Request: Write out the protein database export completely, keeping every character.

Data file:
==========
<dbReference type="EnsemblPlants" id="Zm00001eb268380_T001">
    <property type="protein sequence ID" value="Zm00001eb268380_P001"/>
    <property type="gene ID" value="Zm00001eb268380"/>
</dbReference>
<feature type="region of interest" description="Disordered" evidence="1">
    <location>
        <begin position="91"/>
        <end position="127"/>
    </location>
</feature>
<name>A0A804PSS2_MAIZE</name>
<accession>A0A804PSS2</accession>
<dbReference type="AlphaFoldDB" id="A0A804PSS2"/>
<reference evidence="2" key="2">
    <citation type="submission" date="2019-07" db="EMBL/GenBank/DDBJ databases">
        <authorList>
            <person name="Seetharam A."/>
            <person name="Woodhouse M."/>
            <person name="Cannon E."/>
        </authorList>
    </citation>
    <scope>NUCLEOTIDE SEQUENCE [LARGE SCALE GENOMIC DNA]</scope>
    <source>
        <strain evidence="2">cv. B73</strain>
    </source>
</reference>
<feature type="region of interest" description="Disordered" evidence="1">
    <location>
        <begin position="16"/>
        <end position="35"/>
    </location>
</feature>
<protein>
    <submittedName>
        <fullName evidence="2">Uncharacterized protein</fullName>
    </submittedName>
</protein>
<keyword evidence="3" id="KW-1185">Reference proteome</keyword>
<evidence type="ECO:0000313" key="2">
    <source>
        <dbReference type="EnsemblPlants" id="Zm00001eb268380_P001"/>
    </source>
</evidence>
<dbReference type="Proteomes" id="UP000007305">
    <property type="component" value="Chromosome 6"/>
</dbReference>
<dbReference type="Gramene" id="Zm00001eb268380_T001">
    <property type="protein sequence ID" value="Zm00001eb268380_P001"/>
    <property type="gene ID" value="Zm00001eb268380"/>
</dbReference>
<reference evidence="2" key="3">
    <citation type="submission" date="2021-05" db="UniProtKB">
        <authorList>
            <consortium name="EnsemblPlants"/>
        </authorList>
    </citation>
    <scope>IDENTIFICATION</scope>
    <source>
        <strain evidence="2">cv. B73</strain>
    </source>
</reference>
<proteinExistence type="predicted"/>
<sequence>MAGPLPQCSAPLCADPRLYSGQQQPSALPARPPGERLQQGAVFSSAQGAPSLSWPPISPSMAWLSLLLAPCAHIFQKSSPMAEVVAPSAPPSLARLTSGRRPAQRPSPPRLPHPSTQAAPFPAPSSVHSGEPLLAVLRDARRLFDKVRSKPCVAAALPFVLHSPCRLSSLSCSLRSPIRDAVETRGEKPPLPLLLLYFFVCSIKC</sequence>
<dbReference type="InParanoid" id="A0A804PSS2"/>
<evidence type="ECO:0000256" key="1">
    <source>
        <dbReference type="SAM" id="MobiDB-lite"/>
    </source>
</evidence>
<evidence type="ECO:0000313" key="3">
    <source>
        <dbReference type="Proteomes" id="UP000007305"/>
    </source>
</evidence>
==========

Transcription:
<dbReference type="EnsemblPlants" id="Zm00001eb268380_T001">
    <property type="protein sequence ID" value="Zm00001eb268380_P001"/>
    <property type="gene ID" value="Zm00001eb268380"/>
</dbReference>
<feature type="region of interest" description="Disordered" evidence="1">
    <location>
        <begin position="91"/>
        <end position="127"/>
    </location>
</feature>
<name>A0A804PSS2_MAIZE</name>
<accession>A0A804PSS2</accession>
<dbReference type="AlphaFoldDB" id="A0A804PSS2"/>
<reference evidence="2" key="2">
    <citation type="submission" date="2019-07" db="EMBL/GenBank/DDBJ databases">
        <authorList>
            <person name="Seetharam A."/>
            <person name="Woodhouse M."/>
            <person name="Cannon E."/>
        </authorList>
    </citation>
    <scope>NUCLEOTIDE SEQUENCE [LARGE SCALE GENOMIC DNA]</scope>
    <source>
        <strain evidence="2">cv. B73</strain>
    </source>
</reference>
<feature type="region of interest" description="Disordered" evidence="1">
    <location>
        <begin position="16"/>
        <end position="35"/>
    </location>
</feature>
<protein>
    <submittedName>
        <fullName evidence="2">Uncharacterized protein</fullName>
    </submittedName>
</protein>
<keyword evidence="3" id="KW-1185">Reference proteome</keyword>
<evidence type="ECO:0000313" key="2">
    <source>
        <dbReference type="EnsemblPlants" id="Zm00001eb268380_P001"/>
    </source>
</evidence>
<dbReference type="Proteomes" id="UP000007305">
    <property type="component" value="Chromosome 6"/>
</dbReference>
<dbReference type="Gramene" id="Zm00001eb268380_T001">
    <property type="protein sequence ID" value="Zm00001eb268380_P001"/>
    <property type="gene ID" value="Zm00001eb268380"/>
</dbReference>
<reference evidence="2" key="3">
    <citation type="submission" date="2021-05" db="UniProtKB">
        <authorList>
            <consortium name="EnsemblPlants"/>
        </authorList>
    </citation>
    <scope>IDENTIFICATION</scope>
    <source>
        <strain evidence="2">cv. B73</strain>
    </source>
</reference>
<proteinExistence type="predicted"/>
<sequence>MAGPLPQCSAPLCADPRLYSGQQQPSALPARPPGERLQQGAVFSSAQGAPSLSWPPISPSMAWLSLLLAPCAHIFQKSSPMAEVVAPSAPPSLARLTSGRRPAQRPSPPRLPHPSTQAAPFPAPSSVHSGEPLLAVLRDARRLFDKVRSKPCVAAALPFVLHSPCRLSSLSCSLRSPIRDAVETRGEKPPLPLLLLYFFVCSIKC</sequence>
<dbReference type="InParanoid" id="A0A804PSS2"/>
<evidence type="ECO:0000256" key="1">
    <source>
        <dbReference type="SAM" id="MobiDB-lite"/>
    </source>
</evidence>
<evidence type="ECO:0000313" key="3">
    <source>
        <dbReference type="Proteomes" id="UP000007305"/>
    </source>
</evidence>